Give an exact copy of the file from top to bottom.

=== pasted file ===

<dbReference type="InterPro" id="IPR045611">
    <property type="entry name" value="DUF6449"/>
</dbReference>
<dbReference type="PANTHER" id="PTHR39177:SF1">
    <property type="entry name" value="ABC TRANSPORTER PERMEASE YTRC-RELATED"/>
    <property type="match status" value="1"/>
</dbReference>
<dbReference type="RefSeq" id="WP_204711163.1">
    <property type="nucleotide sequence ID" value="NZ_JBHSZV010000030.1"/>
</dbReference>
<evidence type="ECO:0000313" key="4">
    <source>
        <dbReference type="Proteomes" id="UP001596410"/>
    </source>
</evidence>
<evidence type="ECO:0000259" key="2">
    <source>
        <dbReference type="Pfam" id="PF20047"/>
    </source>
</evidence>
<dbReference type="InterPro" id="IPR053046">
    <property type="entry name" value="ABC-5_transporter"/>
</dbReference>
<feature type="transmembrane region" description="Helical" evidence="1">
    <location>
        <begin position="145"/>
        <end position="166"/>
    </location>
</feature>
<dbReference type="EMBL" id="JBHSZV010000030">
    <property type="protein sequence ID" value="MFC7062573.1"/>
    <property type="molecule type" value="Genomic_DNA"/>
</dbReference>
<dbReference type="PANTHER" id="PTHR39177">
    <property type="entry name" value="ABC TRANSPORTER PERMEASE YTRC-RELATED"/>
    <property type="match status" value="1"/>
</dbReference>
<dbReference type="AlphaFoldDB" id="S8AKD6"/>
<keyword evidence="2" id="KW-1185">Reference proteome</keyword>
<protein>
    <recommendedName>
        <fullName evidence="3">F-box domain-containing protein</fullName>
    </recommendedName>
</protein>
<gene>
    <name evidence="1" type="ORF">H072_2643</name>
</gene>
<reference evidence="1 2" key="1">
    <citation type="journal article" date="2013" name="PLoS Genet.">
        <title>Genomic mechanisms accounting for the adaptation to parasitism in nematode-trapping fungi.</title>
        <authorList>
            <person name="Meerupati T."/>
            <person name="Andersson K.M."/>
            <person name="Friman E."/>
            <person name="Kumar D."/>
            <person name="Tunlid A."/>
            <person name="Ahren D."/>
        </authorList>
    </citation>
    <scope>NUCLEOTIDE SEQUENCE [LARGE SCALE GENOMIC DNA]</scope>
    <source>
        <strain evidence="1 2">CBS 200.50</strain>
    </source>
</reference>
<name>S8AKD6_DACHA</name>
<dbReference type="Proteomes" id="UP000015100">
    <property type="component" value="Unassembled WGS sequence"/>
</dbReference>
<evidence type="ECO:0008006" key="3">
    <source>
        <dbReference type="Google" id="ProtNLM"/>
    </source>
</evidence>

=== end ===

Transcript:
<dbReference type="InterPro" id="IPR045611">
    <property type="entry name" value="DUF6449"/>
</dbReference>
<dbReference type="PANTHER" id="PTHR39177:SF1">
    <property type="entry name" value="ABC TRANSPORTER PERMEASE YTRC-RELATED"/>
    <property type="match status" value="1"/>
</dbReference>
<dbReference type="RefSeq" id="WP_204711163.1">
    <property type="nucleotide sequence ID" value="NZ_JBHSZV010000030.1"/>
</dbReference>
<evidence type="ECO:0000313" key="4">
    <source>
        <dbReference type="Proteomes" id="UP001596410"/>
    </source>
</evidence>
<evidence type="ECO:0000259" key="2">
    <source>
        <dbReference type="Pfam" id="PF20047"/>
    </source>
</evidence>
<dbReference type="InterPro" id="IPR053046">
    <property type="entry name" value="ABC-5_transporter"/>
</dbReference>
<feature type="transmembrane region" description="Helical" evidence="1">
    <location>
        <begin position="145"/>
        <end position="166"/>
    </location>
</feature>
<dbReference type="EMBL" id="JBHSZV010000030">
    <property type="protein sequence ID" value="MFC7062573.1"/>
    <property type="molecule type" value="Genomic_DNA"/>
</dbReference>
<dbReference type="PANTHER" id="PTHR39177">
    <property type="entry name" value="ABC TRANSPORTER PERMEASE YTRC-RELATED"/>
    <property type="match status" value="1"/>
</dbReference>
<dbReference type="AlphaFoldDB" id="S8AKD6"/>
<keyword evidence="2" id="KW-1185">Reference proteome</keyword>
<protein>
    <recommendedName>
        <fullName evidence="3">F-box domain-containing protein</fullName>
    </recommendedName>
</protein>
<gene>
    <name evidence="1" type="ORF">H072_2643</name>
</gene>
<reference evidence="1 2" key="1">
    <citation type="journal article" date="2013" name="PLoS Genet.">
        <title>Genomic mechanisms accounting for the adaptation to parasitism in nematode-trapping fungi.</title>
        <authorList>
            <person name="Meerupati T."/>
            <person name="Andersson K.M."/>
            <person name="Friman E."/>
            <person name="Kumar D."/>
            <person name="Tunlid A."/>
            <person name="Ahren D."/>
        </authorList>
    </citation>
    <scope>NUCLEOTIDE SEQUENCE [LARGE SCALE GENOMIC DNA]</scope>
    <source>
        <strain evidence="1 2">CBS 200.50</strain>
    </source>
</reference>
<name>S8AKD6_DACHA</name>
<dbReference type="Proteomes" id="UP000015100">
    <property type="component" value="Unassembled WGS sequence"/>
</dbReference>
<evidence type="ECO:0008006" key="3">
    <source>
        <dbReference type="Google" id="ProtNLM"/>
    </source>
</evidence>